Mezcaleria Las Flores

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Chicago's first dedicated mezcal bar and Eater Award-winner for bar of the year, Mezcaleria Las Flores has packed in the Logan Square customers while simultaneously educating them on the many wonders of mezcal, sotol, and other lesser-known spirits from south of the border. And don't forget about the adjoined chef-driven neo-diner revival of Johnny's Grill either.

Marc Much

Chicago's progressive fine-dining spirit was back with aplomb in 2016, highlighted by Oriole, which amazingly garnered two Michelin stars off the bat. Chef-owner Noah Sandoval rose from relative obscurity to gain one star for the shuttered gluten-free restaurant Senza, won Chicago's chef of the year Eater Award in 2016, and now he and his new restaurant are one of the best success stories in recent memory.

A low-lit dining room with lots of wood and white tablecloths. Marc Much

Revival Food Hall

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This is what the Loop dining scene needed — 15 of Chicago's best restaurants under one roof. Revival isn't the first food hall here, but the ambition, all-star lineup, and operation make it undoubtedly the best.

Marc Much

Roister

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Grant Achatz and co.'s first casual restaurant was one of the biggest stories of the year before it even opened and the buzz has not gone away for the purposely-loud space and Andrew Brochu's delicious a la carte hearth-cooked dishes in a prominent open kitchen.

Matthew Gilson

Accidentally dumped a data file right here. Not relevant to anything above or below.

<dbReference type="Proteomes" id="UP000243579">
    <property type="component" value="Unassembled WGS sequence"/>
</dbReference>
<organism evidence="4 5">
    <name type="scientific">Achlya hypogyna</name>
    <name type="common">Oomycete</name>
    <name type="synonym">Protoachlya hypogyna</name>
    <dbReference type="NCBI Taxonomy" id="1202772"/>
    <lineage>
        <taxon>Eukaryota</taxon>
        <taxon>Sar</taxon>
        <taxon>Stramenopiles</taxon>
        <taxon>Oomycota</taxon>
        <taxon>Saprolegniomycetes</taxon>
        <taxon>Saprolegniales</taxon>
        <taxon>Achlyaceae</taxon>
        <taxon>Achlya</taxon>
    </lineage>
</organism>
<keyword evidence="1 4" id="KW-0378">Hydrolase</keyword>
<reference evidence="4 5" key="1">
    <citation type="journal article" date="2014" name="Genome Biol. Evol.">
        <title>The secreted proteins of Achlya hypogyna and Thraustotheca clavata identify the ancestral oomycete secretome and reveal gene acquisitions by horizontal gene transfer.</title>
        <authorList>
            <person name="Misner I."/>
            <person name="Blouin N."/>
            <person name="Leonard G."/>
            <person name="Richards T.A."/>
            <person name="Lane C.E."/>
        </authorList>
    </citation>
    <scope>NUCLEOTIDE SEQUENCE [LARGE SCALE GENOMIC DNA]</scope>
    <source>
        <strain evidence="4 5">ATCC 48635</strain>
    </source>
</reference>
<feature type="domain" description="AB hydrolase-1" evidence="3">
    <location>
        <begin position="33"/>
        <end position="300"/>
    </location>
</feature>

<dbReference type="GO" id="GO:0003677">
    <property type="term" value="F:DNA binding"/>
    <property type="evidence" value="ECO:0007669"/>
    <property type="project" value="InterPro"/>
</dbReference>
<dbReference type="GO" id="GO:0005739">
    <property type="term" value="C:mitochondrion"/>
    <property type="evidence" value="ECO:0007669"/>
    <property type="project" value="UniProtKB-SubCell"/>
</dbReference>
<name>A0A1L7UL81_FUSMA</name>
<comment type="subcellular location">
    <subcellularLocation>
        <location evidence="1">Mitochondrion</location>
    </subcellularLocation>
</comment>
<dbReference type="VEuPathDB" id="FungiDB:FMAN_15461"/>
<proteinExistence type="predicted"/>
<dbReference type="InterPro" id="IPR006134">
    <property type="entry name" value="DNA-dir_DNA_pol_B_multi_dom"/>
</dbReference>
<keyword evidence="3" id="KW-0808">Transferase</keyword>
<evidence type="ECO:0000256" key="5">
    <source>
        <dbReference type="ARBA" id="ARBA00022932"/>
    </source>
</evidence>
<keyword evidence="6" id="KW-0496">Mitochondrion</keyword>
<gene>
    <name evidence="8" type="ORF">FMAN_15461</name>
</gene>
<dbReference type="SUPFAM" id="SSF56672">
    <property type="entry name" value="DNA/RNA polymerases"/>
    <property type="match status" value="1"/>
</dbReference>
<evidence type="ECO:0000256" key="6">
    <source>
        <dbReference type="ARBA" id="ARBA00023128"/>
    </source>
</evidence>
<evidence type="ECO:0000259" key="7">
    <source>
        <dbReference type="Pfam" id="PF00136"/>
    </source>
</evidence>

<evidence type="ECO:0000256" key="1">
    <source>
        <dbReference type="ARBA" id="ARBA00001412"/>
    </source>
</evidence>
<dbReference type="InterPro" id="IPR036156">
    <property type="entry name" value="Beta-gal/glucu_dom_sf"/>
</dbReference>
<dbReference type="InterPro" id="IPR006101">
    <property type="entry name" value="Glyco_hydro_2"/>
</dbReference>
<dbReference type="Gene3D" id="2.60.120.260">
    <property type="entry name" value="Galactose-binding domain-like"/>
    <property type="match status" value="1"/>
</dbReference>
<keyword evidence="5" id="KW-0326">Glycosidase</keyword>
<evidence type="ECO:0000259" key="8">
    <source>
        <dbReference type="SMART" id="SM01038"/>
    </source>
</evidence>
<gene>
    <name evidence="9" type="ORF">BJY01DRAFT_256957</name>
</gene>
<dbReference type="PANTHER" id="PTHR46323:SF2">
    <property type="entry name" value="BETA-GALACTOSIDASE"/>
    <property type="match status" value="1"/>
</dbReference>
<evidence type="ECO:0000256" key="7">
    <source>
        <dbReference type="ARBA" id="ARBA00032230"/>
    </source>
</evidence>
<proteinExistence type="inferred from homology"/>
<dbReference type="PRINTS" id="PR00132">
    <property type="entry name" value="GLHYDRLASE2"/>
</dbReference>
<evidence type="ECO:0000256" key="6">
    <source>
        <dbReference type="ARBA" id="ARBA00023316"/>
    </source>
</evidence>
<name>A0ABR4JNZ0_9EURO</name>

Smyth + The Loyalist

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Chef power couple John and Karen Urie Shields tried for years to open a restaurant in the Washington, D.C. area, and Chicagoans are much more food rich that they came back to open their dual powerhouses in the West Loop. The two concepts are somewhat opposite yet intertwined, with a chef-driven bar (The Loyalist) downstairs and a Michelin-starred fine-dining restaurant (Smyth) upstairs, an ingenious move by the Shields'.

Marc Much

Snaggletooth

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Snaggletooth provides an unexpected treat along a sleepy stretch of Lakeview. Bill Montagne and Jennifer Kim escaped their downtown restaurant jobs and applied their DIY attitude when creating a restaurant that focuses on cured fish. Delectable bites like trout smoked with jasmine tea and hamachi with lime, cilantro, coriander and mezcal awaken tastebuds. The tea/coffee program is also top notch and once diners understand the deli-influenced concept, they’ll return to try fresh soups and more.

Marc Much

The Northman